This topic is very interesting to me as I work with LGBTQ issues and the military has always been an interest of mine. I have read several book about the history and repeal of DADT, one book in particular stands out to me is “Our Time: Breaking the Silence of ‘Don’t Ask, Don’t Tell’”. This book goes into the stories of actual military members who have personally been affected by DADT.
In response to the questions I posed in the Topic Info post…
What do you think of the repeal and the initial implementation?
-The repeal is one of the best things that could have happened. I don’t think that somebody’s sexual orientation determines whether they are fit for service or not. And for the initial implementation – what were they thinking?!?!?
Do you think gay/lesbian/bisexual services members will feel safe enough to serve openly, or do you think there will always be some caution due to the past?
-I think military members will be reserved in being completely open. Once it becomes normal and in several years once the repeal isn’t so fresh in everybody’s mind I think it won’t even be a matter of safety and opening up to one’s military unit. But the past will always be there so I’m sure some people won’t feel comfortable opening up completely.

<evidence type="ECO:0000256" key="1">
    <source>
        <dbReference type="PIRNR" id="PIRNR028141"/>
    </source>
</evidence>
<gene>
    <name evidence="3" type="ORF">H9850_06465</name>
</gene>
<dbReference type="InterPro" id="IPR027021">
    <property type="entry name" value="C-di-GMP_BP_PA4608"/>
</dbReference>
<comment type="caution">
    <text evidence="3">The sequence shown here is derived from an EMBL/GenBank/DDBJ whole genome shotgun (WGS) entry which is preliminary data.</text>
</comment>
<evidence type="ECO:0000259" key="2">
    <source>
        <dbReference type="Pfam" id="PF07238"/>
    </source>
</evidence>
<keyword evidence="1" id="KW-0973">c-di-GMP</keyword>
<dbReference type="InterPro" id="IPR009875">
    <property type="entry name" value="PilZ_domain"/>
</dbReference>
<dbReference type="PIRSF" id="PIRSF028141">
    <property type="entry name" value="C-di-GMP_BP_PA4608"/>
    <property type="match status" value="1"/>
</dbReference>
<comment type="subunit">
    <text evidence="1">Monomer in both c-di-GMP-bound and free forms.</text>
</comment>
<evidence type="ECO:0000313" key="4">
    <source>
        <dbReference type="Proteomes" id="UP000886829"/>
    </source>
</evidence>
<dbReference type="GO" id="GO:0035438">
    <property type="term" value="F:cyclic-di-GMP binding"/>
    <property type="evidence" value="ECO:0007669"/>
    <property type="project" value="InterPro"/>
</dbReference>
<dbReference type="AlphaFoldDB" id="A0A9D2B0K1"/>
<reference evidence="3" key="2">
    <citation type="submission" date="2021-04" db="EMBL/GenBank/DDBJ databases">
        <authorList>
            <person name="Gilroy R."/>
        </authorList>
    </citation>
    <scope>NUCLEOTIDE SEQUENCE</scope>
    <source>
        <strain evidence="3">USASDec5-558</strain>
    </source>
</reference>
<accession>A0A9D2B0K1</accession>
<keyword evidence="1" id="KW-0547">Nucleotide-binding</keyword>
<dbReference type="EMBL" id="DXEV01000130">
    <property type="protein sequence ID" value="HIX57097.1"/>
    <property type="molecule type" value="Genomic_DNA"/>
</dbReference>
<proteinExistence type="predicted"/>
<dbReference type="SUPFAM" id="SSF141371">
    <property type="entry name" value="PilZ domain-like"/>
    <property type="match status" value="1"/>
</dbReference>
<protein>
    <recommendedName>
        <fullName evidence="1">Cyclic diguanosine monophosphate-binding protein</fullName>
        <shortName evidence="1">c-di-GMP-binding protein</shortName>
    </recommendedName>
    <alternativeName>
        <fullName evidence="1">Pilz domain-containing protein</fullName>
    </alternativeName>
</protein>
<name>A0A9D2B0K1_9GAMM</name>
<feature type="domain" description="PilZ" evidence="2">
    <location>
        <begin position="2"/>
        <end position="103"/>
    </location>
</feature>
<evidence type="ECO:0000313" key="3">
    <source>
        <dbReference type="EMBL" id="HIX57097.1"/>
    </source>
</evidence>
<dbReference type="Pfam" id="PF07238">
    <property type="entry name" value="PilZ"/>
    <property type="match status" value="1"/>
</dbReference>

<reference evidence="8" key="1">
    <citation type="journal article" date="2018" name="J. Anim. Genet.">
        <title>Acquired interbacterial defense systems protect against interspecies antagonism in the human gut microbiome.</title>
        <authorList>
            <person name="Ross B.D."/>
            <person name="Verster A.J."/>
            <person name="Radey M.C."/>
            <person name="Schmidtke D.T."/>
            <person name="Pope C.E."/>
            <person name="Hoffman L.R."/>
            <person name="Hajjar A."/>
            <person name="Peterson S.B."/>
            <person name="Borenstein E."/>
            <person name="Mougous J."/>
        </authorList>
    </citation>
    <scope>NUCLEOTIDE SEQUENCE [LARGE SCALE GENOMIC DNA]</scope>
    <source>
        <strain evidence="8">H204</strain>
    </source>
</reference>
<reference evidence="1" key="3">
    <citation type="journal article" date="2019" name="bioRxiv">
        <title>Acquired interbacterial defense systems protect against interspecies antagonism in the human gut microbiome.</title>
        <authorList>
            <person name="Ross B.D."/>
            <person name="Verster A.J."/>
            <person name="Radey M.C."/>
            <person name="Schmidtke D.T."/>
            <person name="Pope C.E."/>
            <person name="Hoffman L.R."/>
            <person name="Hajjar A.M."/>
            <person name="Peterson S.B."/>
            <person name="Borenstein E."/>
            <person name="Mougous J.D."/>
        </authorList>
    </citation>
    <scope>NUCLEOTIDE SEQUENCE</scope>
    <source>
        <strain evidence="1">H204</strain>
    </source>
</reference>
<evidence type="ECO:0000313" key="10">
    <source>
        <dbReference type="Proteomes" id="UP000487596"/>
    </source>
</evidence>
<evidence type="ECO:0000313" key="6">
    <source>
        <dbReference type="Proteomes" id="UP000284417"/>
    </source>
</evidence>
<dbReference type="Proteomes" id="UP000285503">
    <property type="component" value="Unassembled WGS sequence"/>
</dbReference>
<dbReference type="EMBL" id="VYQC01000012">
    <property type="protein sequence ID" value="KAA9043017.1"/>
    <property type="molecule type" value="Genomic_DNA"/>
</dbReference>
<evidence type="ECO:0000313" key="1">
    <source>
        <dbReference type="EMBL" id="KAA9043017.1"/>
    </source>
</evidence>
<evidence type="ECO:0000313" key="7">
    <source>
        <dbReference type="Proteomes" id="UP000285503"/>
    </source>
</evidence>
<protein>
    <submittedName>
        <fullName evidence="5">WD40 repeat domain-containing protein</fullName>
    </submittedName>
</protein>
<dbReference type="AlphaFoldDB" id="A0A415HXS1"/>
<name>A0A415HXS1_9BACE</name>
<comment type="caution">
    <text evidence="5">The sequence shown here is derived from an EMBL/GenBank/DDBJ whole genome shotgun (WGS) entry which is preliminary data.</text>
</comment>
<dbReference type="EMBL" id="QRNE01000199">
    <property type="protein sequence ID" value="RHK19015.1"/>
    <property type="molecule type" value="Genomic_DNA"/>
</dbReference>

Do you think that the same rights of serving will ever be given to transgender individuals?
-I hope so! If a person is able to pass all of the physical and mental requirements I don’t think gender or changing one’s gender should be an issue.
I have seriously considered joining the military myself, and if I was serving with someone who was gay, I wouldn’t care as long as they had my back, and I feel that that is the attitude everybody should take when viewing gay/bi/lesbian people in the military.